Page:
The final year of university can be a nerve-racking time. Not only are you putting in relentless hours in the library, but you’re also faced with the daunting question – ‘what’s next?’.
As all my friends applied for masters, made exciting travel plans or undertook unpaid internships, I silently decided to take a risk, follow my instinct and look for paid employment in the not-for-profit sector.
Above all else, I wanted to find a job with a sense of purpose – to go into work each day and feel like you’re working towards the common goal of making our society a fairer place.
Not asking for much, right?
Just as I began to question my lofty ambitions, I came across the For Purpose Graduate Programme on gradireland and read about the role of ‘Donor Development and Support Services Assistant’ in ActionAid Ireland and knew it would be an ideal fit.
I graduated in Sociology and Social Policy from Trinity College Dublin in December 2018 and began my role in ActionAid just three days later.
This wouldn’t have been possible without the For Purpose Graduate programme.
It provides relatively inexperienced graduates with the invaluable opportunity to ‘get your foot in the door’ within a highly competitive sector. However, it is so much more than that.
I have been given the opportunity to make a real and substantial impact. My role in ActionAid Ireland – an international humanitarian organisation – is multifaceted and diverse. I play a key role in the fundraising team. This has given me an insight into various areas, from data analytics to copy writing. I also help manage ActionAid’s tax campaign to maximise tax-back on donations. This campaign is projected to bring in an annual income of €350,000 for ActionAid. It is deeply rewarding to be part of a team that helps fund ActionAid’s vital work in areas like sustainable development, education and preventing FGM.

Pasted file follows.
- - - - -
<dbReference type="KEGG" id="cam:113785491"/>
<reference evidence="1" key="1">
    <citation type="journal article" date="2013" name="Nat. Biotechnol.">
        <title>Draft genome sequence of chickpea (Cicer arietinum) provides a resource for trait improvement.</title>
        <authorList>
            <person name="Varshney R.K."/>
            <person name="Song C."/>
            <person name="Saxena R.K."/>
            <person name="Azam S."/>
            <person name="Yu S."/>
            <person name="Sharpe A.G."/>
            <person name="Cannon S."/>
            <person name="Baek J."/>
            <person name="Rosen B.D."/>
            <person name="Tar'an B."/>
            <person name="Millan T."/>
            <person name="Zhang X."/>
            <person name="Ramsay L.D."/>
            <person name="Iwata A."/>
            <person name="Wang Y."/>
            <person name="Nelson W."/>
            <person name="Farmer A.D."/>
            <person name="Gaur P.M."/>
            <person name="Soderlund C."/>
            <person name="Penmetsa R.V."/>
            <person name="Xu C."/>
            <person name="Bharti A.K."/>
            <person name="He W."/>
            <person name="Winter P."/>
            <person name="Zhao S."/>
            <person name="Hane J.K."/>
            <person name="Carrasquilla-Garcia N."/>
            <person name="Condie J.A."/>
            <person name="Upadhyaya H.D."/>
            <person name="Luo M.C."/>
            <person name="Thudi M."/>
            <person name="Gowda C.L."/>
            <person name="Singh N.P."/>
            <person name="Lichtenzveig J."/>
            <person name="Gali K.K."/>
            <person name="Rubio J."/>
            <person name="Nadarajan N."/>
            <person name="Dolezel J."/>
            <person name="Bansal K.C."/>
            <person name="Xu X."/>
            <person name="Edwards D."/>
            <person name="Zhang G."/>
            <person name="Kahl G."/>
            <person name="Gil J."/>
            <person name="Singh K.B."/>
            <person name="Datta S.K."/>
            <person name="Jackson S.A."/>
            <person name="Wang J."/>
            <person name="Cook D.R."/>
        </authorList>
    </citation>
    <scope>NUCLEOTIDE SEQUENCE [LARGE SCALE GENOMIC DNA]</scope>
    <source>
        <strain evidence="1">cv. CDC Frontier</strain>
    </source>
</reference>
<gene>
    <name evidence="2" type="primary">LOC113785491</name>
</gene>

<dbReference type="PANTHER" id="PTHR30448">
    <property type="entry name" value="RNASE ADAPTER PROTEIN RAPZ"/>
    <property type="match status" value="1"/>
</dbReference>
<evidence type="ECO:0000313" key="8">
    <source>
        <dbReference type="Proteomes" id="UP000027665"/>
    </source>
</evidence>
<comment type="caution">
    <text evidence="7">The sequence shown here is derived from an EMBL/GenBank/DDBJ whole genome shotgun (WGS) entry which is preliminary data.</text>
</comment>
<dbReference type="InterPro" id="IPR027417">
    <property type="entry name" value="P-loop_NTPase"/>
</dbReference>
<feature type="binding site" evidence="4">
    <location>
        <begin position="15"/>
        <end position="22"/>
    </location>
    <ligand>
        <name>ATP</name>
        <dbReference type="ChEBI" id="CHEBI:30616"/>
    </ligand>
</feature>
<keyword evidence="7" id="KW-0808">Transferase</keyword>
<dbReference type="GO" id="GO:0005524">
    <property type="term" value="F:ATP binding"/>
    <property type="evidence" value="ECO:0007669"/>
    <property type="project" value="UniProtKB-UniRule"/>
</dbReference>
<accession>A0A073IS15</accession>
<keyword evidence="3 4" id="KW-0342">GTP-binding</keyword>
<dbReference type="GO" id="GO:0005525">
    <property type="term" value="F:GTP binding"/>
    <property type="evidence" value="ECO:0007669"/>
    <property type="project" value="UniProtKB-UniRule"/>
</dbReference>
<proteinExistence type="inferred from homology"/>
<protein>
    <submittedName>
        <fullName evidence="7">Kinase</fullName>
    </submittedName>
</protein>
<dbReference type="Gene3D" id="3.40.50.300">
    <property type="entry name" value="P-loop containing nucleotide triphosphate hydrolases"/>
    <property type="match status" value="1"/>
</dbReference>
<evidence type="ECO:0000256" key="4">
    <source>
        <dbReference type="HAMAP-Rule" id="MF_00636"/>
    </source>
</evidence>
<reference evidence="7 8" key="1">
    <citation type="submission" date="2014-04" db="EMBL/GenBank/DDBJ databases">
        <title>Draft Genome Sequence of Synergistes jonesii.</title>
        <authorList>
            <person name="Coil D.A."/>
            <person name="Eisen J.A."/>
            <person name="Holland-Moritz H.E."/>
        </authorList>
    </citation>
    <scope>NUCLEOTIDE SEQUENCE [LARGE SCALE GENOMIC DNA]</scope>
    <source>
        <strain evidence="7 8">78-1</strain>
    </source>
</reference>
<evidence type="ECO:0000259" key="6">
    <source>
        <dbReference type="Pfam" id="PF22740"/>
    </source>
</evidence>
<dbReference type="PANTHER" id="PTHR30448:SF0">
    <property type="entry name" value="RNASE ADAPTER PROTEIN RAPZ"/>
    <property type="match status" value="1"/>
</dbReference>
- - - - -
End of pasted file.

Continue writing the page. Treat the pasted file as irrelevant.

Another aspect of my role is assisting the CEO in governance, board reporting, and human resources. Here, I have an input in the day-to-day management of a charity.
Despite the steep learning curve, I always felt supported. While this may be a testament to my colleagues, it is also a result of the sense of community fostered by the For Purpose Graduate Programme. Each graduate is assigned a mentor with years of experience. This has proved a great source of advice and encouragement. Likewise, For Purpose organise roundtable discussions where you get to learn about the fascinating work carried out across the sector. Here, you also get to network with your For Purpose peers.
I deeply believe that a job should be more than merely a means to an end. The For Purpose Graduate Programme is a brilliant opportunity to do something you believe in while also growing professionally. If you’re a graduate who is eager to make a difference and asking yourself ‘what’s next?’, the For Purpose Graduate Programme may well provide the answer.